Friday, November 10, 2006

Film Review--Night Watch (2004)

Hundreds of years ago, a great war was waged between the forces of light and dark that would have signaled the end of life on Earth had the leaders of the two sides not agreed on a truce. Two forces now patrol modern day Moscow, the light at night (called Night Watch) and the dark at day (called Day Watch), to ensure that there is no violence from either side and that the truce is not broken. These “Others” as they are known; vampires, shapeshifters, witches, seers, on either side, sneer and shake their fists at the other with no power to act. This otherworldly Cold War, however, heats up when events that signal the coming apocalypse arise (which will rekindle the war) and the prophecy of an Other who will choose sides and determine the outcome of the coming war between the sides. The prophecy states that the young one will choose the light, but “some wise men say he will choose the side of dark, for it’s easier to destroy the light in yourself than to fight off the darkness surrounding you.”

In this statement lies the kind of ambiguous morality that makes Tinbur Bekmambetov’s Night Watch work. The story is from the same Joseph Campbell template that brought Star Wars, The Matrix, etc. which, while I don’t exactly agree with what Campbell puts forth, makes an easy to understand, mythologically-based story in a modern setting. The sound storytelling is added to the moral ambiguity and the American look is mixed with a solid Russian esthetic. Combined, these elements make an outstandingly watchable, sometimes deeply thought out, action/fantasy entry that was one of the first major market films out of Russia since the Soviet fall.

Given that Night Watch is the first part of a trilogy, there are some severe holes (some, with references in WWII, promise to be very tasty), in the plot that will, presumably, be filled in the following pictures but, all that forgiven, there is a very good style throughout. The action scenes, reminiscent of the Wachowski brothers (negative reviews often pointed to this as if the film was an outright ripoff of The Matrix without mentioning that the Wachowski brothers even more blatantly ripped off Hong Kong action films…whatever), flow very well through the horror elements and story structure that make its 114 minutes feel like half that. An interesting tidbit of style is the subtitling. Rather than just having lines of dialogue pasted onscreen, the subtitles become part of the styling. For example, a boy is swimming and gets a bloody nose while a vampire beckons him. As the blood wisps away in the water, the subtitles (blood red) wisp away in the same fashion. The original Russian audience didn’t get this addition, and it doesn’t make any difference in the overall picture, but there’s a distinct sense of artistic endeavor that I really appreciate.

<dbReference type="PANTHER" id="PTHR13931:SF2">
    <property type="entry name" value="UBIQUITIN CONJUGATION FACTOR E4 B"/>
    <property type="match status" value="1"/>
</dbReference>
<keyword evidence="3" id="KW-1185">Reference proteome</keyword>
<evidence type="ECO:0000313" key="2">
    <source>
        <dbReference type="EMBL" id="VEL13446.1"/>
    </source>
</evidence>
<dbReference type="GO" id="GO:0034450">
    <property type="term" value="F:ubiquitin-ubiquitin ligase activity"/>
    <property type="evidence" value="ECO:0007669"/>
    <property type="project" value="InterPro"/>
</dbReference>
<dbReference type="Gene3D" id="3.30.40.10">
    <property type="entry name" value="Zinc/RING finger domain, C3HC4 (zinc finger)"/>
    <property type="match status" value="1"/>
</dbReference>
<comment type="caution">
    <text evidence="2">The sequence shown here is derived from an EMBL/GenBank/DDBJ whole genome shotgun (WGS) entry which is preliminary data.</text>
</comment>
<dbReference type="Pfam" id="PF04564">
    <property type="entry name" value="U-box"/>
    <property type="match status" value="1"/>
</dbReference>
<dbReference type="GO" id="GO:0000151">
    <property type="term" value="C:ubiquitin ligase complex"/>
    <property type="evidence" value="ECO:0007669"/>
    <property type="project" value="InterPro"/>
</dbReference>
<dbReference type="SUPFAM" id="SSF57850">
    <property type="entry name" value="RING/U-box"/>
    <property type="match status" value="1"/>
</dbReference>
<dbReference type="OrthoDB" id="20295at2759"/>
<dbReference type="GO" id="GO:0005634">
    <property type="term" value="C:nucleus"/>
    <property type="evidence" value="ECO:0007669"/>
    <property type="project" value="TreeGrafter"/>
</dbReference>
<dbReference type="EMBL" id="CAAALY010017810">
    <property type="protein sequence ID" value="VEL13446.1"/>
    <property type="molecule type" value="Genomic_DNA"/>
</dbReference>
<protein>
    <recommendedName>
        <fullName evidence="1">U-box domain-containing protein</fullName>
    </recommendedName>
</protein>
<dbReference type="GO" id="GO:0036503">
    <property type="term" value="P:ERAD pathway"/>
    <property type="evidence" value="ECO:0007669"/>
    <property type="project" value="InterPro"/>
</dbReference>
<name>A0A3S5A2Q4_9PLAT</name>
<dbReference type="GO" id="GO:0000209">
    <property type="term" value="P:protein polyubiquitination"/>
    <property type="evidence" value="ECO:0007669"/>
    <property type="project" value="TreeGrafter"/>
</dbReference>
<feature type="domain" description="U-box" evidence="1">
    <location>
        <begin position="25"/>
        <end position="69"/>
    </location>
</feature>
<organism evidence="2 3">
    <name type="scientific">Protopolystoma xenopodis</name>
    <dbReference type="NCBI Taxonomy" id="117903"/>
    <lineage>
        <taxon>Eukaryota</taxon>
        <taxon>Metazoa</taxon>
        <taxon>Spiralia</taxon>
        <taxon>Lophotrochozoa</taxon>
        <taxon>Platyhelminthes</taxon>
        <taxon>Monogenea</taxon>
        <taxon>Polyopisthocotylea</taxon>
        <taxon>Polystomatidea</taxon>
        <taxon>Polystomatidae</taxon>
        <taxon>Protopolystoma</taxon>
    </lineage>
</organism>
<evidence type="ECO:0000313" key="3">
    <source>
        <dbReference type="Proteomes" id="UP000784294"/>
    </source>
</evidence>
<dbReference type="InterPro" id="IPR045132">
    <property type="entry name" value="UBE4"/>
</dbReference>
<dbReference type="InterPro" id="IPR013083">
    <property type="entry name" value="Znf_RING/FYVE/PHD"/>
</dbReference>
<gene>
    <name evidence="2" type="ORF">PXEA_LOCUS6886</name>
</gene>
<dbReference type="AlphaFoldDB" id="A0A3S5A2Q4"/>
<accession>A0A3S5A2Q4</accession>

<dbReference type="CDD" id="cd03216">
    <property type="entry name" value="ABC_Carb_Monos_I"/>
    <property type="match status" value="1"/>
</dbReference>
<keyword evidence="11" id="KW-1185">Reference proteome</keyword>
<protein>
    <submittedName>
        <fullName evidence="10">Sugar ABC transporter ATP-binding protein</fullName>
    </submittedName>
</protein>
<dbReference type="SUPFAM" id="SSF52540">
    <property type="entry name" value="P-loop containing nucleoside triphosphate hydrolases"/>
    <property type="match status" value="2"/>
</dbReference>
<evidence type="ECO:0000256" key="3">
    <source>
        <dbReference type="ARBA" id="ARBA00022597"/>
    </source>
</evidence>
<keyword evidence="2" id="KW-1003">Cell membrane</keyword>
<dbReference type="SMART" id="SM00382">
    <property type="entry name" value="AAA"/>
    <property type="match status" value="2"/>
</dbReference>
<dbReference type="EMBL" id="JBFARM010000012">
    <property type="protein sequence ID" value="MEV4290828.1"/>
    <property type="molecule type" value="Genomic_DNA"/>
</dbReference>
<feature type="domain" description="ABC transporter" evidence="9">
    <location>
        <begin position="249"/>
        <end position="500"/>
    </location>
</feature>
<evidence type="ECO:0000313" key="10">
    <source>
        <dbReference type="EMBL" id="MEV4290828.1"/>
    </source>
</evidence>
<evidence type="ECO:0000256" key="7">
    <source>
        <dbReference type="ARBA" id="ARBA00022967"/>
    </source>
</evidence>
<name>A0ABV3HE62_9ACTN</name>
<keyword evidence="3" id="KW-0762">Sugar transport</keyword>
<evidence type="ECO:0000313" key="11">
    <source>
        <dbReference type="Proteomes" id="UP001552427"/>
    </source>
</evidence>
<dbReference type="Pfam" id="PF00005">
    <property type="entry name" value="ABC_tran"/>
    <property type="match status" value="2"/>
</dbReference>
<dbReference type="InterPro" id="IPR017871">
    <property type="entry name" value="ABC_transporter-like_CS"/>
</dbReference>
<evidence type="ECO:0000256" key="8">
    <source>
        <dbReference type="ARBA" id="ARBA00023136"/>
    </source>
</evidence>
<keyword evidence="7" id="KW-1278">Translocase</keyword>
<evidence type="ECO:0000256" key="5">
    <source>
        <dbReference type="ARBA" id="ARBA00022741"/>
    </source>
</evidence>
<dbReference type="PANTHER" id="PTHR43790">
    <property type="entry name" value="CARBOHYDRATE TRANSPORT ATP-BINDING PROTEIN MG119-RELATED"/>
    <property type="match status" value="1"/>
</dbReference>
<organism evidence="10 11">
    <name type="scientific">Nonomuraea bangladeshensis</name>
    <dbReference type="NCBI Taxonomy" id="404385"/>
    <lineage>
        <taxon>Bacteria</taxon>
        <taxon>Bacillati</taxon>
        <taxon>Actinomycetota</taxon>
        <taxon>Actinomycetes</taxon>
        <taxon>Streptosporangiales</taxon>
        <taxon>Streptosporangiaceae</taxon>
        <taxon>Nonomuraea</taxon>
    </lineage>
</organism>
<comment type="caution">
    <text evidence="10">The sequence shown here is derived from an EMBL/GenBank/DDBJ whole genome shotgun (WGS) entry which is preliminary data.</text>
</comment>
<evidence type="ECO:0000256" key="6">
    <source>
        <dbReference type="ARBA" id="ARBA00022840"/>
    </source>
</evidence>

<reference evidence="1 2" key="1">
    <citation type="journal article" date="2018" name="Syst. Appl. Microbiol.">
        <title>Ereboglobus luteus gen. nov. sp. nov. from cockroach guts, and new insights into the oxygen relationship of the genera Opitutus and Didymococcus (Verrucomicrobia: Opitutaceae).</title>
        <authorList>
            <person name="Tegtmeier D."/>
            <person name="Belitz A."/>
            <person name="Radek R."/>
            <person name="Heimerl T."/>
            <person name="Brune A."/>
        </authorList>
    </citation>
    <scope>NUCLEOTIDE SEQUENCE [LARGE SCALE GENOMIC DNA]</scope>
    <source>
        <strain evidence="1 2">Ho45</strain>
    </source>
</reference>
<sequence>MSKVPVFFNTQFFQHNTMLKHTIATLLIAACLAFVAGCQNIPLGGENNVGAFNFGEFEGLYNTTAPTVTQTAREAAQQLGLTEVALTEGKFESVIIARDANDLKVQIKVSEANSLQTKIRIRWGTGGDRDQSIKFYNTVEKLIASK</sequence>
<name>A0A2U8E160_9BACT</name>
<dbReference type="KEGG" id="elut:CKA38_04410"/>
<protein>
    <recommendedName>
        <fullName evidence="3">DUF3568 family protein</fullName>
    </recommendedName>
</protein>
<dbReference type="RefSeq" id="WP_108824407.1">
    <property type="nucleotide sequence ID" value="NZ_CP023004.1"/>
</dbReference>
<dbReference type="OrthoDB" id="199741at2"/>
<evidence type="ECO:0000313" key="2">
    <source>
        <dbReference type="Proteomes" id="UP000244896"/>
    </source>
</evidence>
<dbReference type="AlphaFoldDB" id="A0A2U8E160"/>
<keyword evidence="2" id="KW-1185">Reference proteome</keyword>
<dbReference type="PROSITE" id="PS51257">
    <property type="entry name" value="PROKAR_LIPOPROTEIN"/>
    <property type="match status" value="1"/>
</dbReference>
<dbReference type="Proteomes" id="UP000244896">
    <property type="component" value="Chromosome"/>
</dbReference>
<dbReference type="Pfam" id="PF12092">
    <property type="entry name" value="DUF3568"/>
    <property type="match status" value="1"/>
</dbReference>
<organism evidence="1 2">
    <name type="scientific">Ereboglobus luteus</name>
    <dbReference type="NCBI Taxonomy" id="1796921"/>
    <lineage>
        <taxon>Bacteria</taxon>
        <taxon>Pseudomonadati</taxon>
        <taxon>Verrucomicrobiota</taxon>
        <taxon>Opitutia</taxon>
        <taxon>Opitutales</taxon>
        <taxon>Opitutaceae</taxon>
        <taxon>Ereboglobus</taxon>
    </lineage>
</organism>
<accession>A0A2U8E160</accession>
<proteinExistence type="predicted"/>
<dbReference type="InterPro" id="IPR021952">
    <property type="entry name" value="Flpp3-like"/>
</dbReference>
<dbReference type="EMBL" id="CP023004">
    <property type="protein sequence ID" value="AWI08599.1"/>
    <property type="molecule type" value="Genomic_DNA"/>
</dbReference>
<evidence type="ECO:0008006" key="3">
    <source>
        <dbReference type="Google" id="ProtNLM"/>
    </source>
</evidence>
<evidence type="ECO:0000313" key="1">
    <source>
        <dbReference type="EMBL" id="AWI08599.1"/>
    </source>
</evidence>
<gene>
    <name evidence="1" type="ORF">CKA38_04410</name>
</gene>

I’m excited to see the other two films. The next, Day Watch, has been released in Russia and will presumably arrive in America next year. This is the kind of movie, thoughtful, beautiful, stylish, and action-packed, that can appeal to many audiences at once. It does suffer some as a result but, overall, is quite worthy of multiple viewings.